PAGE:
The language of the short story is descriptive and detail-focused, but it poses no major challenges in understanding the plot.
Choice of words and style of writing
To convey the characters’ Sri Lankan background, some South Asian dishes are mentioned: “…bhajis, puris, samosas, jelabies and even the rose-pink faulda drink”. References to brands like “Debenhams and Argos, and Tesco and an Iceland”, or shows like “Stars in Their Eyes” and “Beadle and Noel” help suggest the action takes place in Britain.
When words are italicised, the author draws attention to what words characters emphasise: “ ‘He won’t know about our customs after all. There, of course, the groom would buy the necklace himself.’ ” Also, capitalising letters helps suggest the characters are shouting or advertising their business: “…shouted percentages, gave Special Discounts to Special Trusted Customers.”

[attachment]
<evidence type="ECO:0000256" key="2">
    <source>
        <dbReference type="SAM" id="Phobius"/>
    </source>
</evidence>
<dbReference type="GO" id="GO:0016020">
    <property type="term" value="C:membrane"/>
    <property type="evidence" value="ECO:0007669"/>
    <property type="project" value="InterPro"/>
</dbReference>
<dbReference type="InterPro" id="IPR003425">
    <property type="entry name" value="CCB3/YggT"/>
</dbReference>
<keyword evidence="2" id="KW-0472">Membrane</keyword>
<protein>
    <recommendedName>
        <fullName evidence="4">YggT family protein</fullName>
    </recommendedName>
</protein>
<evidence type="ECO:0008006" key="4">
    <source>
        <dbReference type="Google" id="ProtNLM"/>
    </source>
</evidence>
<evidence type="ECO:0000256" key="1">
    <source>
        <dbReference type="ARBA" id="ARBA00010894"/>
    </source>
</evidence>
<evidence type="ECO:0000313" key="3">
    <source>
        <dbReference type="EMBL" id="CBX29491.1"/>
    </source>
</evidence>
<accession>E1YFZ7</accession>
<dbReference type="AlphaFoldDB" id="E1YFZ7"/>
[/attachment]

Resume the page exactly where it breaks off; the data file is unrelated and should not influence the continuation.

The short story includes numerous descriptive words which help Amanthi Harris convey mental images to the readers and transport them into the story environment.
Some descriptive words help readers see what the main character sees in a brides’ magazine: “small and young”, “dark curly hair”, “ivory dress”, etc. Other descriptive words create imagery in connection to how the characters act or appear: “public cheerful voice” , “glossy pelt”, “sympathetic smile”, “small hurt laugh”, etc.
However, most of the descriptive words in the story help convey imagery in relation to the setting and setting elements. Here are some examples: “dark grey sky”, “nailed-down plastic chairs”, “metal plates” , “satin trays of rings” , “coloured silk”, “glittering silks”, etc.
Additionally, the author creates extensive imagery regarding the overall social atmosphere of the setting by including descr...